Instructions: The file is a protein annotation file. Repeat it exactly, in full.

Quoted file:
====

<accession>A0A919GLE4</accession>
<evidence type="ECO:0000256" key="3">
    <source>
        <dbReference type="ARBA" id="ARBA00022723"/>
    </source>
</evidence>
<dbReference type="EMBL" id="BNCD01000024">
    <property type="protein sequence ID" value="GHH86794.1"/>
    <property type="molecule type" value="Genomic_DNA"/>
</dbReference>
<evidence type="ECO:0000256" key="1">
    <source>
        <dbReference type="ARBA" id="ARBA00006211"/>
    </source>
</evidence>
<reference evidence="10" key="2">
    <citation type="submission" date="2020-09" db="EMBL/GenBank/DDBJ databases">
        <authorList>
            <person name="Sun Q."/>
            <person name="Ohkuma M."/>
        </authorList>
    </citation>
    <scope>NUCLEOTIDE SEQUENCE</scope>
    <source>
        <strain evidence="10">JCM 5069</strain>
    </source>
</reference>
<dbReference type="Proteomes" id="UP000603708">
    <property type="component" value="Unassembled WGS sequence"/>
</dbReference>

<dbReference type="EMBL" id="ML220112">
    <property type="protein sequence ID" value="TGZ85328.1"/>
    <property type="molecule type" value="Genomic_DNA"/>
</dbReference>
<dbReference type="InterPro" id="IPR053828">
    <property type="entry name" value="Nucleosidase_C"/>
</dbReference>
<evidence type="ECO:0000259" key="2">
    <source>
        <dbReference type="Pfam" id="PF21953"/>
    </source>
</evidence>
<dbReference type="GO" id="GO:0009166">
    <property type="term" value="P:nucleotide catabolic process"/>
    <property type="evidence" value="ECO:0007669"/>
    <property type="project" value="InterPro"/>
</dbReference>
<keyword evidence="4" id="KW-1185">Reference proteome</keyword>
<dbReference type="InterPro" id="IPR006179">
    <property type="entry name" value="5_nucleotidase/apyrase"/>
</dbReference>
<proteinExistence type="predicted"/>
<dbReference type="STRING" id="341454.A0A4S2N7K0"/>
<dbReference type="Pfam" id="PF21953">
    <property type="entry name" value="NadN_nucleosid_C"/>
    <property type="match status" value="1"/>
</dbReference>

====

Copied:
<accession>A0A919GLE4</accession>
<evidence type="ECO:0000256" key="3">
    <source>
        <dbReference type="ARBA" id="ARBA00022723"/>
    </source>
</evidence>
<dbReference type="EMBL" id="BNCD01000024">
    <property type="protein sequence ID" value="GHH86794.1"/>
    <property type="molecule type" value="Genomic_DNA"/>
</dbReference>
<evidence type="ECO:0000256" key="1">
    <source>
        <dbReference type="ARBA" id="ARBA00006211"/>
    </source>
</evidence>
<reference evidence="10" key="2">
    <citation type="submission" date="2020-09" db="EMBL/GenBank/DDBJ databases">
        <authorList>
            <person name="Sun Q."/>
            <person name="Ohkuma M."/>
        </authorList>
    </citation>
    <scope>NUCLEOTIDE SEQUENCE</scope>
    <source>
        <strain evidence="10">JCM 5069</strain>
    </source>
</reference>
<dbReference type="Proteomes" id="UP000603708">
    <property type="component" value="Unassembled WGS sequence"/>
</dbReference>

<dbReference type="EMBL" id="ML220112">
    <property type="protein sequence ID" value="TGZ85328.1"/>
    <property type="molecule type" value="Genomic_DNA"/>
</dbReference>
<dbReference type="InterPro" id="IPR053828">
    <property type="entry name" value="Nucleosidase_C"/>
</dbReference>
<evidence type="ECO:0000259" key="2">
    <source>
        <dbReference type="Pfam" id="PF21953"/>
    </source>
</evidence>
<dbReference type="GO" id="GO:0009166">
    <property type="term" value="P:nucleotide catabolic process"/>
    <property type="evidence" value="ECO:0007669"/>
    <property type="project" value="InterPro"/>
</dbReference>
<keyword evidence="4" id="KW-1185">Reference proteome</keyword>
<dbReference type="InterPro" id="IPR006179">
    <property type="entry name" value="5_nucleotidase/apyrase"/>
</dbReference>
<proteinExistence type="predicted"/>
<dbReference type="STRING" id="341454.A0A4S2N7K0"/>
<dbReference type="Pfam" id="PF21953">
    <property type="entry name" value="NadN_nucleosid_C"/>
    <property type="match status" value="1"/>
</dbReference>